As I listen to the complaints about elections, they are about the following.
(1) There is a concern that there are various schemes used to discriminate as to who can vote, or to disqualify votes.
(2) There is a concern that those who have the most money contributions tend to win elections.
(3) There is concern that the media are controlled by the rich, and sway the public with their propaganda.
To offset these problems, the proposed solution for (1), is to extend the vote and to prevent tampering with vote counting; for (2), to limit contributions; for (3), to extend the access to media (as, in fact, the internet has done.)
And the most ambitious proposal is directed at educating the public in critical thinking. For example, this was the aim of Susan Stebbing’s book Thinking to Some Purpose,1939.
Her reasoning was this: Democracy relies on the judgment of the public. Therefore, the public must be trained in critical thinking, if democracy is to be effective.
Stebbing’s book is a call for the need for rational thinking, and I have no quarrel with that. And if we assume that we must work within the democratic institutions as they exist, then, yes, I agree with her prescriptions for educating the public in critical thinking.
All these proposals are on how to ameliorate the workings of the existing (macro) democracy.
I am skeptical that any of these measures — if they could be carried out — would work. Concerning the extent of the vote, women suffragettes agitated for the vote, and when they got it, nothing changed. As to limiting campaign contributions, this will not solve the problem of where the candidates come from or who they are. The public will continue to choose between a Tweedle-dee and a Tweedle-dum. As to the media, money will always be able to capture the audience with better entertainment. As to educating the public to become critical thinkers — that’s just wishful thinking.
What is my alternative?
All the above proposals are about how to work within the present institutions of government. My proposal is that we need to change the institutions of government. We should not be thinking how to change people so that they work within the present institution; rather, we should be thinking how to change the institutions to comply with the nature of people, as they are.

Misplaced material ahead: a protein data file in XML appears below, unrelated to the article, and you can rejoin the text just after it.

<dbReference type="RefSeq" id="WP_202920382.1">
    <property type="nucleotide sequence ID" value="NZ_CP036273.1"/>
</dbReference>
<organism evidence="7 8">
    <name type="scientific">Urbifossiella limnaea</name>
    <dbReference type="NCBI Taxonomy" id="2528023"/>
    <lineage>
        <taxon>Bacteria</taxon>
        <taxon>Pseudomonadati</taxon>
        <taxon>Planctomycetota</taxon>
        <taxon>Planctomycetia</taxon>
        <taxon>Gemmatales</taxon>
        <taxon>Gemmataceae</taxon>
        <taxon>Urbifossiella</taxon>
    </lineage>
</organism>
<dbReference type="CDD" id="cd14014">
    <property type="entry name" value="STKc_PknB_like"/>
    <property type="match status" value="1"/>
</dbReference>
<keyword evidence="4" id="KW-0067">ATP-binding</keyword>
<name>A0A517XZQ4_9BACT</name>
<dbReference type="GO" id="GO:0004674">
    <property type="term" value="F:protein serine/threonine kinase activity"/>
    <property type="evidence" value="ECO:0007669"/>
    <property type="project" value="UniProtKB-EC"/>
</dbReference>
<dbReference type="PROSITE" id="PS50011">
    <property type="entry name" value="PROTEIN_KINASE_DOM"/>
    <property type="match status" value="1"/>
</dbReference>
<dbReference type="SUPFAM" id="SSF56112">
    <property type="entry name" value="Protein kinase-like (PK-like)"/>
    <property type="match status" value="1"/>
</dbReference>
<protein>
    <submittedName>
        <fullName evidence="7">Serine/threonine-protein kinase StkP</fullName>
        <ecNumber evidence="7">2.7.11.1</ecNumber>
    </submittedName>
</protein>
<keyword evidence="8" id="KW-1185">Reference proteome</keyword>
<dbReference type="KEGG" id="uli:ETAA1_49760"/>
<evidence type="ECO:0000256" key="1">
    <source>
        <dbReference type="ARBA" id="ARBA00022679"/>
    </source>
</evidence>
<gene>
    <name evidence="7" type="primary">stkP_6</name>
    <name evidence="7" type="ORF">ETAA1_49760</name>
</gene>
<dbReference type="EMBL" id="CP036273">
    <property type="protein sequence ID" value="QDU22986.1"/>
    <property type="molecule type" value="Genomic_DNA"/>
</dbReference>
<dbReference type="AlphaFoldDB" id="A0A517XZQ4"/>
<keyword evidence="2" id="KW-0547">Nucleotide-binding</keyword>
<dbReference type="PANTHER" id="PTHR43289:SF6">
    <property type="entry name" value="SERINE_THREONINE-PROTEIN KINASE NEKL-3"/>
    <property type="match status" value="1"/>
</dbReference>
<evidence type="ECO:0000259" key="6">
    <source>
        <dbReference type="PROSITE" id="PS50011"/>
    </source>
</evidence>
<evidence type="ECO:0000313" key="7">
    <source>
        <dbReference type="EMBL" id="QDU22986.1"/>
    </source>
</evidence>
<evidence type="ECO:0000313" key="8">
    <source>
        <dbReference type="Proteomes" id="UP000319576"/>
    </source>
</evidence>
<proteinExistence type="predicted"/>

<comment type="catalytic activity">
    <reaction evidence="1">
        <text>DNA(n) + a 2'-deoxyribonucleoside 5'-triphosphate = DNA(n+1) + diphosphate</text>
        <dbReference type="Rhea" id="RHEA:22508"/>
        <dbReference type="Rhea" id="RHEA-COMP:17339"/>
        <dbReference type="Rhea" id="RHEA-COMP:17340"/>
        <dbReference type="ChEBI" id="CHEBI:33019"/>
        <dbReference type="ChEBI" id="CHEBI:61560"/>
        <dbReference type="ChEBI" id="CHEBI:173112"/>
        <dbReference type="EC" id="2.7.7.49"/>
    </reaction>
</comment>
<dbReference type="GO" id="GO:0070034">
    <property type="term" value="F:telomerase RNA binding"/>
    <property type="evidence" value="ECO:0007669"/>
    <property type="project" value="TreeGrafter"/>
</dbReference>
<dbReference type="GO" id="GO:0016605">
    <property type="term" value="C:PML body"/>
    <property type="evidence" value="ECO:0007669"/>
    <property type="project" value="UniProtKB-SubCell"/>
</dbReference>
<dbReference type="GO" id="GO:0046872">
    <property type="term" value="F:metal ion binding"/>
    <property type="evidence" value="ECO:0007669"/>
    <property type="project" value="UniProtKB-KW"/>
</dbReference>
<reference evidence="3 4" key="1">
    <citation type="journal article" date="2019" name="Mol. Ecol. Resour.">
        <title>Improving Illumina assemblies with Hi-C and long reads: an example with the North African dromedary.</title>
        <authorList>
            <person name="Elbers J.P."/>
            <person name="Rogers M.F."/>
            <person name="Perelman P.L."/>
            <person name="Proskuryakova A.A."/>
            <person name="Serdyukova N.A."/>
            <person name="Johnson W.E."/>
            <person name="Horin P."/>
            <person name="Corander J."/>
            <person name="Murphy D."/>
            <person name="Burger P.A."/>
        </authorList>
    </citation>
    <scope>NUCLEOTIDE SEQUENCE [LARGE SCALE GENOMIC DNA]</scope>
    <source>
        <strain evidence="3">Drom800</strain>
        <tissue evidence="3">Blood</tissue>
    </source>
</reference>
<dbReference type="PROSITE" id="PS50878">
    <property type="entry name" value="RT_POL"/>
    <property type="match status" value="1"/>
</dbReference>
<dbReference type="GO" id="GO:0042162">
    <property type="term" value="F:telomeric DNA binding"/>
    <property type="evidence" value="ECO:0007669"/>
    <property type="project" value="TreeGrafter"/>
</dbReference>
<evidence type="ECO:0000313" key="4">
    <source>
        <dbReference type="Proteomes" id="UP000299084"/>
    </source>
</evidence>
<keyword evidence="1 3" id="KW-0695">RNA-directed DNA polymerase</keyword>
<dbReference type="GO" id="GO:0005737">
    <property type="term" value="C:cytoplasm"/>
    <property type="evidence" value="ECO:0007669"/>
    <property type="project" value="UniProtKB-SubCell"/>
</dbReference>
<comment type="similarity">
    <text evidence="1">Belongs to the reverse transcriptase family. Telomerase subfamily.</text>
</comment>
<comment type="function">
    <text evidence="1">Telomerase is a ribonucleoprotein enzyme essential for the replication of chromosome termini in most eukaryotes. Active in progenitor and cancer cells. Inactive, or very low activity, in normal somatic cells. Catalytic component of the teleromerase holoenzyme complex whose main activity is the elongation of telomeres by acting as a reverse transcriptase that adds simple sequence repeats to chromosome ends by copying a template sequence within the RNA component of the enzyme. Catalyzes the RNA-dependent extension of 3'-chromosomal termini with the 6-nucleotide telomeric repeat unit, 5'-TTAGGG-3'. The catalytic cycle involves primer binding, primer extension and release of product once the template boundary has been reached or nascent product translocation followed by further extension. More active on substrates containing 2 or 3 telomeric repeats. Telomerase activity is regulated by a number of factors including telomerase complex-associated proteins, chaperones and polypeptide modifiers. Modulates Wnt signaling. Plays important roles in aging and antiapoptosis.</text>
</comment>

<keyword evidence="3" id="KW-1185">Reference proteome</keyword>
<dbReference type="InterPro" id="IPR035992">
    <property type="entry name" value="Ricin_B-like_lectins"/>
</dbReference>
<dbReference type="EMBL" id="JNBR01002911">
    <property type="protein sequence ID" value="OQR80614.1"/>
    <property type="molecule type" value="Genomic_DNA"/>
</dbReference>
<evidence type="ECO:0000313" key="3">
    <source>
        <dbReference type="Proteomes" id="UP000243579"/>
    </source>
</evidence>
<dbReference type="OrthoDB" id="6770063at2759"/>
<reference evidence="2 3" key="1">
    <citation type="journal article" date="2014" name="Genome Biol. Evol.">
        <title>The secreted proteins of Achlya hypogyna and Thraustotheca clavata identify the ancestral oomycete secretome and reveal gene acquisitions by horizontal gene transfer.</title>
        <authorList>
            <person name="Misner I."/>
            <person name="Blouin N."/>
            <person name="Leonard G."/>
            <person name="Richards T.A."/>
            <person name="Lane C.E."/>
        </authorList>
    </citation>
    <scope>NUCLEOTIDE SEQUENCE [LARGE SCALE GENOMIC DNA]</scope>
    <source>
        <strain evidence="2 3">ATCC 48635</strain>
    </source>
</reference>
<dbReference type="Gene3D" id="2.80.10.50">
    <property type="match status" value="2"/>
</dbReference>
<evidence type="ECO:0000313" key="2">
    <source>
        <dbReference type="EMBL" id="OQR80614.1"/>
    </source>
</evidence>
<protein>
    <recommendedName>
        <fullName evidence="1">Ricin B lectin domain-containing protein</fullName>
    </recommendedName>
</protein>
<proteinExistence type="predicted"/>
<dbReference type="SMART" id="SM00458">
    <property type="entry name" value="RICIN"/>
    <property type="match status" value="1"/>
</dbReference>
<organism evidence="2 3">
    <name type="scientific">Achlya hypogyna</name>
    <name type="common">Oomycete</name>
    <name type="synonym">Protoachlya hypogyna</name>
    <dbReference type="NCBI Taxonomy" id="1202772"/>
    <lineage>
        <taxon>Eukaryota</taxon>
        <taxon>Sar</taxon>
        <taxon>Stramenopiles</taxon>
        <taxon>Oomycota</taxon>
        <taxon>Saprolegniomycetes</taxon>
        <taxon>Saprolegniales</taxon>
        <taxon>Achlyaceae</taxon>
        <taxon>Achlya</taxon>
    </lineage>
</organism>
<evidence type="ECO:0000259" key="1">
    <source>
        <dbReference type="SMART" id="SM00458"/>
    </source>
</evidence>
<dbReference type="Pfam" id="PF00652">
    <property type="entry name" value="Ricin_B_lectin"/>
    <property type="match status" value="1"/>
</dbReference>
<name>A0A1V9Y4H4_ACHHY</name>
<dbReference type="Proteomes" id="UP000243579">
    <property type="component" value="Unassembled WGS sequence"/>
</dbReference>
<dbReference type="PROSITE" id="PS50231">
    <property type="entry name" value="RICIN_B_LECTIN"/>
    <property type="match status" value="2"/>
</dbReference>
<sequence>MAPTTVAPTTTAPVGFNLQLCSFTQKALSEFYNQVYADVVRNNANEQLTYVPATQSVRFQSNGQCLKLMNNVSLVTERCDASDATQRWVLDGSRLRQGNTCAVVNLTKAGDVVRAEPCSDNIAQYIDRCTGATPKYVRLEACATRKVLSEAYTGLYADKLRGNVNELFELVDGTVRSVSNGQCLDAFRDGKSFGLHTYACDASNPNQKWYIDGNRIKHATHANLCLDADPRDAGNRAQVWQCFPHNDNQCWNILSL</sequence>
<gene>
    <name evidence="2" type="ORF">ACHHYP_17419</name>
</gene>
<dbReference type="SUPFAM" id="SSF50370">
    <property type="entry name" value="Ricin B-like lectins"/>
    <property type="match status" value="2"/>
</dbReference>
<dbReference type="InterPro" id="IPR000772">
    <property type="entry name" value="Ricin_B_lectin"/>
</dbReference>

What Stebbing and others miss is that democracy does not have to take the form it has in either England or in the United States. It can take the form, for example, of Swiss democracy. Switzerland, for one, does not have a single leader such as a president or a prime minister; instead it has a Federal Council compose of seven individuals, nominated by four political parties, and conferred by their parliament. In this way it avoids, at least, the institution of a macro election of the executive. In general, Switzerland avoids placing any executive office in the hands of one person, and prefers councils.
Although Switzerland’s democracy is much better than anywhere else, it still relies on macro-democratic practices in electing representatives, and in voting in initiatives and referendums — though I think it is better to have them than not.
My ideal government would be a micro-democracy, in which the unit of government would be a community of some 150 individuals, who elect a council or councils for various purposes, and these councils send delegates to higher level councils. This is the ideal of anarchist communities, as espoused by, for example, Peter Kropotkin and Noam Chomsky.
There are two contemporary authors who have produced similar ideas in modern dress. One is Michael Albert, who has written on participatory economics or Parecon. — The following is a criticism of the writings of Michael Albert for neglecting the writings of anarchists (reinventing the wheel?): The Flawed Vision of Hahnel and Albert. A Critique of “Parecon” for Anarchists — Nov/ 12, 2912, Boston Anarchist Book Fair. Simmons College
Also, see his criticism of Parecon in Getting Free, 2007, p. 130. pdf file
The other is Stephen Shalom, who has written on participatory politics or Parpolity. See: Imagining Self-Governance against Predatory Capitalism and a Centralized State